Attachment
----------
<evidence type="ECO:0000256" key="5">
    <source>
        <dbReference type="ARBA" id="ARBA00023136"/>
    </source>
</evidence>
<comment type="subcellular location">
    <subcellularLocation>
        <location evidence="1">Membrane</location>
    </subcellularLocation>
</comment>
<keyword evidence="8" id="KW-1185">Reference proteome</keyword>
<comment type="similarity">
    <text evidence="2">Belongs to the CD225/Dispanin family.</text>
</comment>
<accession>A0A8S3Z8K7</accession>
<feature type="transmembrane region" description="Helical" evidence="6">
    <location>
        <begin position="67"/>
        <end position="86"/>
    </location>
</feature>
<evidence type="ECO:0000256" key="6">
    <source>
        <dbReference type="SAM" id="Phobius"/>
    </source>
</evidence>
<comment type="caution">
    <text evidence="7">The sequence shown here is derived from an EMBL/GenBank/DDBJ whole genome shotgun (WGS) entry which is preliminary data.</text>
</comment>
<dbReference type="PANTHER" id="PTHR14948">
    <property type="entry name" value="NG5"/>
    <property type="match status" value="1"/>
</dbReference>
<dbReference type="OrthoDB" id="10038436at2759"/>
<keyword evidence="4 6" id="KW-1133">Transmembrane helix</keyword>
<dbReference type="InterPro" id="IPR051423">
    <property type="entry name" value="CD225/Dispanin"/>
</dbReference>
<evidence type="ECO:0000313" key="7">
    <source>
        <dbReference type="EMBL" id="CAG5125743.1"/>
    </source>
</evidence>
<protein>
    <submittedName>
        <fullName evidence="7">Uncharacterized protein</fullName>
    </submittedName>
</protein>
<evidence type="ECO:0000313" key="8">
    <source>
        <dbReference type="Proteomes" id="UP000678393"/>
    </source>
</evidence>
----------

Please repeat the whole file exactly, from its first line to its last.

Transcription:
<evidence type="ECO:0000256" key="5">
    <source>
        <dbReference type="ARBA" id="ARBA00023136"/>
    </source>
</evidence>
<comment type="subcellular location">
    <subcellularLocation>
        <location evidence="1">Membrane</location>
    </subcellularLocation>
</comment>
<keyword evidence="8" id="KW-1185">Reference proteome</keyword>
<comment type="similarity">
    <text evidence="2">Belongs to the CD225/Dispanin family.</text>
</comment>
<accession>A0A8S3Z8K7</accession>
<feature type="transmembrane region" description="Helical" evidence="6">
    <location>
        <begin position="67"/>
        <end position="86"/>
    </location>
</feature>
<evidence type="ECO:0000256" key="6">
    <source>
        <dbReference type="SAM" id="Phobius"/>
    </source>
</evidence>
<comment type="caution">
    <text evidence="7">The sequence shown here is derived from an EMBL/GenBank/DDBJ whole genome shotgun (WGS) entry which is preliminary data.</text>
</comment>
<dbReference type="PANTHER" id="PTHR14948">
    <property type="entry name" value="NG5"/>
    <property type="match status" value="1"/>
</dbReference>
<dbReference type="OrthoDB" id="10038436at2759"/>
<keyword evidence="4 6" id="KW-1133">Transmembrane helix</keyword>
<dbReference type="InterPro" id="IPR051423">
    <property type="entry name" value="CD225/Dispanin"/>
</dbReference>
<evidence type="ECO:0000313" key="7">
    <source>
        <dbReference type="EMBL" id="CAG5125743.1"/>
    </source>
</evidence>
<protein>
    <submittedName>
        <fullName evidence="7">Uncharacterized protein</fullName>
    </submittedName>
</protein>
<evidence type="ECO:0000313" key="8">
    <source>
        <dbReference type="Proteomes" id="UP000678393"/>
    </source>
</evidence>